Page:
A Person as a Lifetime: An Aristotelian Account of Persons (Hardcover) by Semler Stephanie M.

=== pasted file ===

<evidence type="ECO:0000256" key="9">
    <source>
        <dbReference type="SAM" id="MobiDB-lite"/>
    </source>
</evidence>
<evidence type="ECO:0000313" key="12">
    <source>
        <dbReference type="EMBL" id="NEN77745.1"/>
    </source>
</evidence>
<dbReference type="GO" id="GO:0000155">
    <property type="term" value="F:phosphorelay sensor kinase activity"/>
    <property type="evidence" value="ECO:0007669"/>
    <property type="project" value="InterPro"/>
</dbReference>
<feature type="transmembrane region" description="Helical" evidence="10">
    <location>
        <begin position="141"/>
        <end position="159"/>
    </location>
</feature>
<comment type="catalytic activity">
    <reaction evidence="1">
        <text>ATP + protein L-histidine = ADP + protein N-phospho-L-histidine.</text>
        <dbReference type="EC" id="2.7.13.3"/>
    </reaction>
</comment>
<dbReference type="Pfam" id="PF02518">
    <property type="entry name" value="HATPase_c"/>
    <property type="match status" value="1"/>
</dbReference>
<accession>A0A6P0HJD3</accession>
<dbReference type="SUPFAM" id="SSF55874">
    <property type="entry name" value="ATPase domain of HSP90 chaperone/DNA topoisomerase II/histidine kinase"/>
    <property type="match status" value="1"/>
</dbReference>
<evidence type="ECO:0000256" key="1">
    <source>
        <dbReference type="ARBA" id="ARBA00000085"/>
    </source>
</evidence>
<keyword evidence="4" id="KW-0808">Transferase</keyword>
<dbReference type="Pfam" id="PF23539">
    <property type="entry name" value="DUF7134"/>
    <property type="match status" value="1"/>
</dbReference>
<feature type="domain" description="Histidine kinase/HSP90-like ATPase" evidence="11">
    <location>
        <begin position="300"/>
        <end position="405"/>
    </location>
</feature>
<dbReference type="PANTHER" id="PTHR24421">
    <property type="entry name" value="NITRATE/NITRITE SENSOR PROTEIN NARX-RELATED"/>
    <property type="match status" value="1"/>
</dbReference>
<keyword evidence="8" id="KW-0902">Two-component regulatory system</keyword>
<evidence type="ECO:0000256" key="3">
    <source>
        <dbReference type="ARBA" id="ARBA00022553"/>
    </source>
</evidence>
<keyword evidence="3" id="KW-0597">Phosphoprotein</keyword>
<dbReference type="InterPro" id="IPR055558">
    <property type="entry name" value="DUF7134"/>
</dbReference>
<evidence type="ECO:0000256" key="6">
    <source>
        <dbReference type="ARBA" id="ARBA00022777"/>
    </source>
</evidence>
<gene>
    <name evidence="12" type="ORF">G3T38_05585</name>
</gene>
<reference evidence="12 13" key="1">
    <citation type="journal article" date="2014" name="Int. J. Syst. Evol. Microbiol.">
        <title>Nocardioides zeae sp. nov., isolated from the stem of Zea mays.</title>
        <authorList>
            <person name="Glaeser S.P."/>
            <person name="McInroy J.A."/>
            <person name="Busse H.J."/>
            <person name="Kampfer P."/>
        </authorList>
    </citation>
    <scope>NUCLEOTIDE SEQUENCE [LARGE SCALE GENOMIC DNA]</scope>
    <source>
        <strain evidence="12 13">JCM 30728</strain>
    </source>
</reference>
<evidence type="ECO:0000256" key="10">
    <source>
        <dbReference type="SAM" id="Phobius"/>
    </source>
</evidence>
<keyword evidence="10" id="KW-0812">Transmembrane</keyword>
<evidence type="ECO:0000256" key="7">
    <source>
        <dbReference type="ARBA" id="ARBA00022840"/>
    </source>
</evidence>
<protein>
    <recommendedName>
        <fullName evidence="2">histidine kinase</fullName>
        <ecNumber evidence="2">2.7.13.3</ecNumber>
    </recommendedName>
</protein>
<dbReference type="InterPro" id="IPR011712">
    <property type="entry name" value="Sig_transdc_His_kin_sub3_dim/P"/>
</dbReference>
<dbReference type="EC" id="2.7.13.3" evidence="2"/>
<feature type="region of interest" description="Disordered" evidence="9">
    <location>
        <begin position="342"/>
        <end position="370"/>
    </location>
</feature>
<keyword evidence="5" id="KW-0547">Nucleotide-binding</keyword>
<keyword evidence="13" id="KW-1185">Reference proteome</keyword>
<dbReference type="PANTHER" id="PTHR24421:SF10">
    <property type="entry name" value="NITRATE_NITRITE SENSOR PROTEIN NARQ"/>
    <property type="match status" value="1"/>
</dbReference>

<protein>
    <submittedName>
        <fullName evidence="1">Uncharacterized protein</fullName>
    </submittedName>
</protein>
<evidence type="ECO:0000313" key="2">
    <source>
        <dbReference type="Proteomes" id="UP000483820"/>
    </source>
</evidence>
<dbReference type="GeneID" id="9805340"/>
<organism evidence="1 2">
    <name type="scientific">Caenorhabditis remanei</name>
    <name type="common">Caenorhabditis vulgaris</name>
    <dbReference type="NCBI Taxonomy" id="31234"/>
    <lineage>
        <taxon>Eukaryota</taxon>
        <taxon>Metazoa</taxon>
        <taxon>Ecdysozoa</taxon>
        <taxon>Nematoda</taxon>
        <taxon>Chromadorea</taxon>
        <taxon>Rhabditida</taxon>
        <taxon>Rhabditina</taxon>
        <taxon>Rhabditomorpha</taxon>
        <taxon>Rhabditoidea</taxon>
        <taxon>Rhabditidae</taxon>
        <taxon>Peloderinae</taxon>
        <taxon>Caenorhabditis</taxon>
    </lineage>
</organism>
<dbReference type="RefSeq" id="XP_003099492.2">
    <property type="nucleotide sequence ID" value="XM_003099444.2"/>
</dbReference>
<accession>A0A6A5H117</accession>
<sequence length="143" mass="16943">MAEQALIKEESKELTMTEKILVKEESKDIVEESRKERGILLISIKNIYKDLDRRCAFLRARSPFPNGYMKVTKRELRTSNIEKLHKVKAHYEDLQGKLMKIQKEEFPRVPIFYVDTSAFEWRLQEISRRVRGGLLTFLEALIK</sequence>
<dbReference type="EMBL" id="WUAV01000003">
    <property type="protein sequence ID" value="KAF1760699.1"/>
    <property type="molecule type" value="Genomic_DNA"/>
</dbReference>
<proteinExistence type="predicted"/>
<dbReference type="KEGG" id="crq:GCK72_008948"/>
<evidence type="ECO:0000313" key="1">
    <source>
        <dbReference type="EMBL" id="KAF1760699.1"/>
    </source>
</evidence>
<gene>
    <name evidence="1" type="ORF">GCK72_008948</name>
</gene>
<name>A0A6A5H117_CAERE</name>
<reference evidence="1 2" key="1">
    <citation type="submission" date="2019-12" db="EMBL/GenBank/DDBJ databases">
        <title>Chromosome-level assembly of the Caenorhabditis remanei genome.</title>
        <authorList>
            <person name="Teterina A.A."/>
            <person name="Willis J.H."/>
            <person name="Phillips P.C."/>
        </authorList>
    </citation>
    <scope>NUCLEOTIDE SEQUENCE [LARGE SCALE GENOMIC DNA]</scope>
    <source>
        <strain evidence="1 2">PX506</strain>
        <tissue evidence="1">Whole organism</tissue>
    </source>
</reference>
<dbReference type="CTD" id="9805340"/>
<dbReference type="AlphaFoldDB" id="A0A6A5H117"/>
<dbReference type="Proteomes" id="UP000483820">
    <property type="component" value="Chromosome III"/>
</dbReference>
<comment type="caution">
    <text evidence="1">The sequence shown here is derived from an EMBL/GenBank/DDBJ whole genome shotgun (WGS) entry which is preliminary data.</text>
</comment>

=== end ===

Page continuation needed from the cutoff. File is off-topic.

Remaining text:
The central thesis of this bookis that we can derive a viable definition of persons from Aristotle's work. The component parts of this definition are to be found in his writing on ethics and metaphysics. The structure of this working definition will be that of an entire lifetime. J.O. Urmson writes 'to call somebody a eudaimon is to judge his life as a whole' indicating that a Greek and therefore also an Aristotelian account of personhood would be a description of an entire human life. Likewise the evaluation of that life would have to be done at its termination. The concept of persons is at least as much a moral one as it is a metaphysical one. For this reason I contend that an important insight about persons is to be found in Aristotle's ethical works. The significance of judging one to be a eudaimon is in understanding that the life is complete - that is it has a beginning middle and an end with the same person at the helm for the duration. If we know what Aristotle's requirements are for a human lifetime is to have all of these features perhaps we can derive an Aristotelian concept of persons from it. The benefit of such an investigation is to be found when the difficulties with issues surrounding personal identity seem to indicate that either personal identity must inhere in the physical body of a person or that on pain of a view that resembles dualism it simply doesn't exist.